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Sunday, October 9, 2016

Trump does not practice Christianity

10 reasons you can’t be a Christian and vote for Donald Trump

As sociologists of religion, we are intrigued by the surprisingly large number of self-identified Christians, especially evangelicals, who support Trump and have voted for him over the more vocally religious Ted Cruz. In past elections, such voters were motivated by moral convictions around abortion, same sex-marriage, and the perceived deterioration of traditional values, and voted predictably for candidates such as Huckabee, Santorum, and most consequentially, George W. Bush.
These issues and their 2016 equivalents have never been central features of Trump’s life history, let alone his candidacy, and on many of them he has confused, moderate or unclear positions. Whatever the appeal of Trump to evangelicals might be, it is not due to these conventional stances.
It would take a good bit more research and analysis than the current space permits to adequately understand this head-scratcher. And, to be frank, it is not our central concern to do so. The clear and present danger of a Trump presidency impels us to skip over the thoroughness we would normally dedicate to investigation. And more precisely, our consciences demand that we address voters not primarily as scientists but as citizens and as people of faith. Our audience is that perplexingly large group of Texans who likewise identify as followers of Jesus Christ and plan to vote for Donald Trump.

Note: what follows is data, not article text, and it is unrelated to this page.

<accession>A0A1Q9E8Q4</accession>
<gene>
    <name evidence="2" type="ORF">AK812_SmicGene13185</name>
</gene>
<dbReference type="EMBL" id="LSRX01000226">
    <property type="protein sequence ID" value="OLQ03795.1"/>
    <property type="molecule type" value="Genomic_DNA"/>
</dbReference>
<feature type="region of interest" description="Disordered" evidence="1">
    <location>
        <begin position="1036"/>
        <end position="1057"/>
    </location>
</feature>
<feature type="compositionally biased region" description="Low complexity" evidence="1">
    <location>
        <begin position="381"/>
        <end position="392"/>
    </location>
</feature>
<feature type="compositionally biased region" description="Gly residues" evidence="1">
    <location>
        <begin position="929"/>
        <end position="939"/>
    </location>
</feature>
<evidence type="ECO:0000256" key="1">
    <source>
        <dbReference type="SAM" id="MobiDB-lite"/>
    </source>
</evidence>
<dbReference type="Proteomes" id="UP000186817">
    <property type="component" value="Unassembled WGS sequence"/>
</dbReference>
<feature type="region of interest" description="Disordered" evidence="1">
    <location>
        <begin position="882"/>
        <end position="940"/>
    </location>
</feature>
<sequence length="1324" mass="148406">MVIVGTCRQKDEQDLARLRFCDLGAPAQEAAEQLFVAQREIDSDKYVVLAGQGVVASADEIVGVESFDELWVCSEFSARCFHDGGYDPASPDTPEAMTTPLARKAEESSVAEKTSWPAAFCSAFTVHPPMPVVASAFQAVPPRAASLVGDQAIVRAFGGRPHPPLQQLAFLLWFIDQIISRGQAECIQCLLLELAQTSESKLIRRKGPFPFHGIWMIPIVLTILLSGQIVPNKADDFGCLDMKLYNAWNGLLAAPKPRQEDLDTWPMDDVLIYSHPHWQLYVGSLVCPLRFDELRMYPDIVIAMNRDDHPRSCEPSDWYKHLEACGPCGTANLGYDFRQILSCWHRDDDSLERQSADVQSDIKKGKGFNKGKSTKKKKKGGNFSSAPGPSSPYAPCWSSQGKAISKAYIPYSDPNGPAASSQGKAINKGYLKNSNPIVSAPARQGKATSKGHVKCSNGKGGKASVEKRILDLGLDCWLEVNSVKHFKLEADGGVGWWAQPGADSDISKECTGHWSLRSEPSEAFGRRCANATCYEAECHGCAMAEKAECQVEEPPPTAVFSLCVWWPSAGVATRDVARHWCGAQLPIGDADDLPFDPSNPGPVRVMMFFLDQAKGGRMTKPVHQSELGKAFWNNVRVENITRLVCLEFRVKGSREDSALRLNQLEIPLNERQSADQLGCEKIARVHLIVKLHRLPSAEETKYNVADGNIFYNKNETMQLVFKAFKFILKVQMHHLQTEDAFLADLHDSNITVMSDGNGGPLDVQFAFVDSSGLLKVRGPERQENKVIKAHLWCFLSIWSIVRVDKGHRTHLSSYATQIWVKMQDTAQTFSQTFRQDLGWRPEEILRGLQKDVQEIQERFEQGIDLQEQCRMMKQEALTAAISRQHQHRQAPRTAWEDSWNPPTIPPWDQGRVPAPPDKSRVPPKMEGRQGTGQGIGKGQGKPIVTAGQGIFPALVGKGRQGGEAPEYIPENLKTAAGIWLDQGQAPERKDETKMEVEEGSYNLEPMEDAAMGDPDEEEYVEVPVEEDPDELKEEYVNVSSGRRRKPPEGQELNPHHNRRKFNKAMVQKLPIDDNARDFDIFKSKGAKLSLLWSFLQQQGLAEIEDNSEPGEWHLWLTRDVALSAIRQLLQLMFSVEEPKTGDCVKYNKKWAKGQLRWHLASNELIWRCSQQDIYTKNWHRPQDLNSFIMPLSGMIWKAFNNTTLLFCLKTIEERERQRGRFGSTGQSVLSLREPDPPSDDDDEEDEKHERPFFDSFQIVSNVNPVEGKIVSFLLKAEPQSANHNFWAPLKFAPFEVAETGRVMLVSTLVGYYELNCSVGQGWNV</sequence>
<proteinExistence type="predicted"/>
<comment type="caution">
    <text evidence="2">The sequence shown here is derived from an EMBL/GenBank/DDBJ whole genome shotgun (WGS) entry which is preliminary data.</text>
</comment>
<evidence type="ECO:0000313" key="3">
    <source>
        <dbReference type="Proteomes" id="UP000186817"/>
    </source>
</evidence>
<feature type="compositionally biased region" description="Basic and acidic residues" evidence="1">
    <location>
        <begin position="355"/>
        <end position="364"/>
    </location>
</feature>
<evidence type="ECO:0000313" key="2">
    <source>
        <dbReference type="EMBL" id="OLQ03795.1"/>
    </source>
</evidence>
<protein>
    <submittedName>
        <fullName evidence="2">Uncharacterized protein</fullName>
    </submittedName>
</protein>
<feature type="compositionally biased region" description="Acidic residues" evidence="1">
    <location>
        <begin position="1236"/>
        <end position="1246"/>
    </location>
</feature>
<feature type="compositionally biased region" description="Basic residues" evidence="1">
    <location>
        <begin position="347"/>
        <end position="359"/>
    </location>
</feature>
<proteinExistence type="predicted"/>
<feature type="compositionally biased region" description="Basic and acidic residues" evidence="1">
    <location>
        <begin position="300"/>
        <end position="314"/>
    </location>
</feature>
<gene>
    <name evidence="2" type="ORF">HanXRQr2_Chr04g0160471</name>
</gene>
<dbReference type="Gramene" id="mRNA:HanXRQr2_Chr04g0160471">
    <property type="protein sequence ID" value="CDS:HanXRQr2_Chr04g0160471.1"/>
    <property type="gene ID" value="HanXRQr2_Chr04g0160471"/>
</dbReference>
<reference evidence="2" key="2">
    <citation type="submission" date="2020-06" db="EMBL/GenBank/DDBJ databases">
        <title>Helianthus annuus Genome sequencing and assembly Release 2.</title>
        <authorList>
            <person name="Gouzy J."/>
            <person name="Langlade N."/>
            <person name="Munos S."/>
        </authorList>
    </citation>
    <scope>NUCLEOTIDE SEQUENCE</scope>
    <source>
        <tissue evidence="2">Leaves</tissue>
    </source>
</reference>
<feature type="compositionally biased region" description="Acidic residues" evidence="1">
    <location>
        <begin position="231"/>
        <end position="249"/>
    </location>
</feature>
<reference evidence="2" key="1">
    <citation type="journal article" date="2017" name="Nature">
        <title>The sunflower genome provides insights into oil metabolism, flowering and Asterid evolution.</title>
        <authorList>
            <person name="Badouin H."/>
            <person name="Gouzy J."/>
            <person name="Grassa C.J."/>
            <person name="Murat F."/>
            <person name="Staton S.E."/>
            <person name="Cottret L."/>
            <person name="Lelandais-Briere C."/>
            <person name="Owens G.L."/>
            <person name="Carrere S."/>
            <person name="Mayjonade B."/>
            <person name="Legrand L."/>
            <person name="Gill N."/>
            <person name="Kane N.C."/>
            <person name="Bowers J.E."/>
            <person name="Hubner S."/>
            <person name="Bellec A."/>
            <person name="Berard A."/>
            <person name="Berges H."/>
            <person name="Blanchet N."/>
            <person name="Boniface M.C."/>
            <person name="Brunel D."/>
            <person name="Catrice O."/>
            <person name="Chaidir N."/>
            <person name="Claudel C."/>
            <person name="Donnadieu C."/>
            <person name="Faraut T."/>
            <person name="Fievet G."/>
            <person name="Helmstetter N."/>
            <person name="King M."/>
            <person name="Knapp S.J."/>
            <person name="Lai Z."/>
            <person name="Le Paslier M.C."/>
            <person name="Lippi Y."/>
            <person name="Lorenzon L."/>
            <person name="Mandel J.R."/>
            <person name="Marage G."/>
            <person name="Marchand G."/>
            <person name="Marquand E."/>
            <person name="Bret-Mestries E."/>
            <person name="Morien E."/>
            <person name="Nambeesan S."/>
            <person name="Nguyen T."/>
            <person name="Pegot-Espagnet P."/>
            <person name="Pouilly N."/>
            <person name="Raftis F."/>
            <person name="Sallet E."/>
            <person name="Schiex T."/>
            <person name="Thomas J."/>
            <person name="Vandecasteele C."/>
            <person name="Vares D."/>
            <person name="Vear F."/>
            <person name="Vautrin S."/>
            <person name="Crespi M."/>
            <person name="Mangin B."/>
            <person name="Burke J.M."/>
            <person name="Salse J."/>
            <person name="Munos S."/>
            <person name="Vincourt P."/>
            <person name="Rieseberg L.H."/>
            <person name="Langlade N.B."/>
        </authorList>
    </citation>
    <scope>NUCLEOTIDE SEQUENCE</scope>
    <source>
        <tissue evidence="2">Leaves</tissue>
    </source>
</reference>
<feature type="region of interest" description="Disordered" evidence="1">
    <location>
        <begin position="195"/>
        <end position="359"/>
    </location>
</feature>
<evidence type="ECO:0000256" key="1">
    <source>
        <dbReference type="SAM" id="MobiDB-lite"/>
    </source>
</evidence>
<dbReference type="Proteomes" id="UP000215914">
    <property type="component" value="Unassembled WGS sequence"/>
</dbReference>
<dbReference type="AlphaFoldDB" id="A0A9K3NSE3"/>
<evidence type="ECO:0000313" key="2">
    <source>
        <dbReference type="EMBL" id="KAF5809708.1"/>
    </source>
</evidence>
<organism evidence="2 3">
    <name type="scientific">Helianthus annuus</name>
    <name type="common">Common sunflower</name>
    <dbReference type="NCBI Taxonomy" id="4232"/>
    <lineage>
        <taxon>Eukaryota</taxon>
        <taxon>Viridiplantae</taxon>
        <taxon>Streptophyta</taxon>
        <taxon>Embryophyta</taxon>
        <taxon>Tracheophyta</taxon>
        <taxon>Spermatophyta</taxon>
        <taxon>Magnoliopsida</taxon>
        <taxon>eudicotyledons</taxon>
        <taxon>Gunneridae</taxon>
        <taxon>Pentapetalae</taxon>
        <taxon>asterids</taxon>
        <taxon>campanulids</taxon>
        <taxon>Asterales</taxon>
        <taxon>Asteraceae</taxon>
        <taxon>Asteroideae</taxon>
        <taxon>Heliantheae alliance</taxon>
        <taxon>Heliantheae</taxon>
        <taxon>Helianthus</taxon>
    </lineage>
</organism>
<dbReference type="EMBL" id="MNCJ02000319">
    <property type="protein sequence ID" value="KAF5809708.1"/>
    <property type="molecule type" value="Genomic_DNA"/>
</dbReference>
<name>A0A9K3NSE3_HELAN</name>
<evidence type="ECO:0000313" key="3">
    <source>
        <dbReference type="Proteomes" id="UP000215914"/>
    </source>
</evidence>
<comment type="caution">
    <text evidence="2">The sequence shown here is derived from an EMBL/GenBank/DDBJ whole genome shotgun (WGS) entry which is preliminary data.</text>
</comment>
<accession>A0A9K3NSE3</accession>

For a while, his opponents have seemed willing to ignore Trump, perhaps as a disciplined tact to suffocate his bloviations of the oxygen they need to burn. We have come to feel, however, that this approach has ultimately proven naïve in the wake of his recent primary victories. However unserious anyone might find him, the nation is despairingly at a moment where we must take his challenge seriously.
So, at the risk of spilling more useless ink, on this eve of the Texas primary we offer an appeal to our fellow Christians — or anyone concerned with the potential moral consequences of a Trump presidency — to prayerfully consider how supporting him squares with Christian commitment.
Our argument is simple: A Christian who supports Trump either does not understand this person and his positions, or supports him in spite of Christian convictions.
In the same way that a person cannot love the Yankees and the Red Sox, follow veganism and devour a supper of Texas barbecue, or adore Joanna Gaines but hate shiplap, one cannot really love Jesus and wish to follow him and also vote for a person who so clearly embodies the opposite of everything Christ taught, died for and demands of us.
Here are 10 reasons, centered around ideas central to the Christian: character, relationships and values:

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